ais = mouth PER
akkalan : (kind of plow) AGR
aku=  to drink (cf eku-, §11) FOO
akkusk = to drink a lot MI (reiterative) FOO
alsant- (c) : prisoner MIL
alwanzatar (n, §83) : magic REL
alwanzessar (n) : witchcraft, magic REL
annas = mother PER
annalla/annalli : maternal; old PER
aniya- (I 4) : to act, create, work, achieve; ? to make grow (a plant) (id KIN) AGR
aniyatt- (c, §76) : achievement, work (id KIN-att-) AGR/MIL
antu- (n) : property  AGR
antuhha/antuhsa/antuhsas - (c) = antuwahha- (§17a), antuhsa- "human being" PER
ariya- (I 4) : to study an oracle, ask an oracle REL
ariyasessar (n, §84) : oracle REL 
arkammas = tribute MIL
arkuwar (n, §85) : prayer REL
arnu = to bring MI ACT
arunas = sea GEO
asandul/asandulatar crew MIL
asandula- (c) : garrison MIL
assanu/asnu = to prepare/obtain MI ACT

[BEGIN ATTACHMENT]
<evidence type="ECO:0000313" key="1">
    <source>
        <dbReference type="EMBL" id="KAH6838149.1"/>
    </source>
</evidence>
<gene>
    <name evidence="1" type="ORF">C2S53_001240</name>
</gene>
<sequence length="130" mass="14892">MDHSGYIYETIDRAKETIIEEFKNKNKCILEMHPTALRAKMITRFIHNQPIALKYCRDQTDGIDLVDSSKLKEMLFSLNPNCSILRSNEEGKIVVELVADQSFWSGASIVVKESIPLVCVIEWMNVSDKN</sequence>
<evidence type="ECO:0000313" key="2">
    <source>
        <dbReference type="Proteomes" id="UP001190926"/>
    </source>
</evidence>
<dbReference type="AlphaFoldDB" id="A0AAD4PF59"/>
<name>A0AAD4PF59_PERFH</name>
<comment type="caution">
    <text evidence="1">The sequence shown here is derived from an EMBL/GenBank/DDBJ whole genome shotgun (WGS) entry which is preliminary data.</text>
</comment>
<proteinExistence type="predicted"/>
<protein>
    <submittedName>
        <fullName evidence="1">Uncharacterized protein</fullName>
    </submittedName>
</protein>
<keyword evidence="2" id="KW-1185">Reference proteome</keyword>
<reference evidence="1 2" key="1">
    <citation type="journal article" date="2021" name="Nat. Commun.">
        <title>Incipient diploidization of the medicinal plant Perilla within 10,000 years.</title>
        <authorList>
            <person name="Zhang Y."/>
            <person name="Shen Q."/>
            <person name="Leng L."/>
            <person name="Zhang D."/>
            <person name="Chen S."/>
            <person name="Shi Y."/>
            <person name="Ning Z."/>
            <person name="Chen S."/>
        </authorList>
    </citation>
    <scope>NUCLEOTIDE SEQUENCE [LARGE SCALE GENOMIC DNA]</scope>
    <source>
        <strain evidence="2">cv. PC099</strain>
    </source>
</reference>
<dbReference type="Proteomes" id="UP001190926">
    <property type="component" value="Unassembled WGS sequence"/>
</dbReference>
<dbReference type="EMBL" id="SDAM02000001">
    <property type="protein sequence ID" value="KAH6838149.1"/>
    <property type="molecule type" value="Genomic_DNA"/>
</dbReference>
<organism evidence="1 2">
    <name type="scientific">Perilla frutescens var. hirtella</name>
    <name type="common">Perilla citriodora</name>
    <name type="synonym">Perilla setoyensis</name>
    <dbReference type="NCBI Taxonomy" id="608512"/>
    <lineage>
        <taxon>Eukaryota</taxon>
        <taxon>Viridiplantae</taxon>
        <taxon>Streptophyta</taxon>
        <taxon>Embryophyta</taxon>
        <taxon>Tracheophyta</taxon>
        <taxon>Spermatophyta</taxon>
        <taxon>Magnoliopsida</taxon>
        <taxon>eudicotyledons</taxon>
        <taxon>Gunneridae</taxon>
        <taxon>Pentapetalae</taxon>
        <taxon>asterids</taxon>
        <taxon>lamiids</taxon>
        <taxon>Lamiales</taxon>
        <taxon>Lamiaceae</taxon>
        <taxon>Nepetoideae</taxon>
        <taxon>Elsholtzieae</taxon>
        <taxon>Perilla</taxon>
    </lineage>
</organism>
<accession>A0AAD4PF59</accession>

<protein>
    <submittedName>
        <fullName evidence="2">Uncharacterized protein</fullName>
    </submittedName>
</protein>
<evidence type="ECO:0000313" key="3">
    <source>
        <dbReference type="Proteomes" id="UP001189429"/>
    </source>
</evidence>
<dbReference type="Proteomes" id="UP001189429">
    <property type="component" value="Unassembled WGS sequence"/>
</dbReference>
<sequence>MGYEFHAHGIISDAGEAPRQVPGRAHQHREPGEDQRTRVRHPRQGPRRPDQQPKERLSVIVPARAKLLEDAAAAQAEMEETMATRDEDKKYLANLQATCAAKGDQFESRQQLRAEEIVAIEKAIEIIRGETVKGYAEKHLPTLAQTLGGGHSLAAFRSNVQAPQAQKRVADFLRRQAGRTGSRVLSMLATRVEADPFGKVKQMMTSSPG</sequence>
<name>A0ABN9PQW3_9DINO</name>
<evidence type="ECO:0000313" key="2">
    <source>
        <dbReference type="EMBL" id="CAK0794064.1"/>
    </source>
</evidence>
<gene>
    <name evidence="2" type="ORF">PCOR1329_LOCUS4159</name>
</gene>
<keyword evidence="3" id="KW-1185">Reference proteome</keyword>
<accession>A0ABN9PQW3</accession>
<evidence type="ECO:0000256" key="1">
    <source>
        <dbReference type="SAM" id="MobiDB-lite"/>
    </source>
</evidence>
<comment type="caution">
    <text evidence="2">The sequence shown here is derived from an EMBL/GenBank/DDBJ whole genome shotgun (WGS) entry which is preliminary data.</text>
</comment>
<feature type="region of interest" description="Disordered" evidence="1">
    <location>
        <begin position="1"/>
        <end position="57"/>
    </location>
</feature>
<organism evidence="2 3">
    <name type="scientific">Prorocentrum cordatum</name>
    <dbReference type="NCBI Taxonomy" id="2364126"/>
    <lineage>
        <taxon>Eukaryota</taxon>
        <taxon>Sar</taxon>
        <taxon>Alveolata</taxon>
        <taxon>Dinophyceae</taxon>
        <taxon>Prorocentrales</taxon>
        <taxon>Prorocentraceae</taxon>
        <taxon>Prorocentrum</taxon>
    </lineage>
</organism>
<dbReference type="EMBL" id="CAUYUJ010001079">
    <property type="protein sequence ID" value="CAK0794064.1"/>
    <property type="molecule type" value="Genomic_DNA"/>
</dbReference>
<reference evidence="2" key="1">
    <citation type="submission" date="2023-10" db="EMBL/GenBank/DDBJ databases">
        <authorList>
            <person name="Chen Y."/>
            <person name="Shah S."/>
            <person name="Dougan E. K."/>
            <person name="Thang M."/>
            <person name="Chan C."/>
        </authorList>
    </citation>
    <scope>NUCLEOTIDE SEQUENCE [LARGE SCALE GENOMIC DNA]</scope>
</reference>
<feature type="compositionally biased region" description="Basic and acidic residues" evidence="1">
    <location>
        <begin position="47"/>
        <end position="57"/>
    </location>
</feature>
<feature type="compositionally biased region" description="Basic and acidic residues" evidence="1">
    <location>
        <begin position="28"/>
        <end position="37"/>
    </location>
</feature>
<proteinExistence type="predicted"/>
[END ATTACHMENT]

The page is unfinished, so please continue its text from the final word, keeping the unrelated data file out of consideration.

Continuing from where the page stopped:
asawar (n, §85) : enclosure AGR
assu- (n) : goods, merchandise (id NÍGGA) ? the good AGR
assus = good PER
atta- (c) : father PER
attalla- : paternal PER
atis (n) : axe MIL Cf. English “axe”
TÚGadupli- (n) : garment, dress TEX
auri/awari- = awari- "border guard" (§17) MIL
azzikk = to adore (all the time) MI REL

E:

ed = to eat MI FOO
eku to drink  FOO 
ekuna = cold (Akk ka?û)  CLI
ekunima- (c) : the cold CLI
eshar = blood PER
eshas = ishas = "lord, master" (§10) ROY
es = to be MI ACT

H:

DUGhakkun?i- : (a pot) VES
halhaltumari- (c) : boundary stone , cornerstone AGR/MIL
LÚhaliyatalla- : temple guard REL
halkis = cereal AGR
GIŠhalmasuitt- (c) : throne (id GIŠGUZA) ROY
halukannis = chariot MIL
handai = to add MI ACT/SCR
handandatar (n, §83) : miracle REL
happar- (n) : trade  COM
happiriya- : town (id URU) MUN 
hara(n)- (c, §88a) : eagle ANI
hark = to hold, to have MI ACT
harki- : white, clear  COL
harnaus = chair FUR
harnink = to destroy HI Cf. English “to harm” MIL
harsan/harsar- (n) : head; person (id SAGDU) PER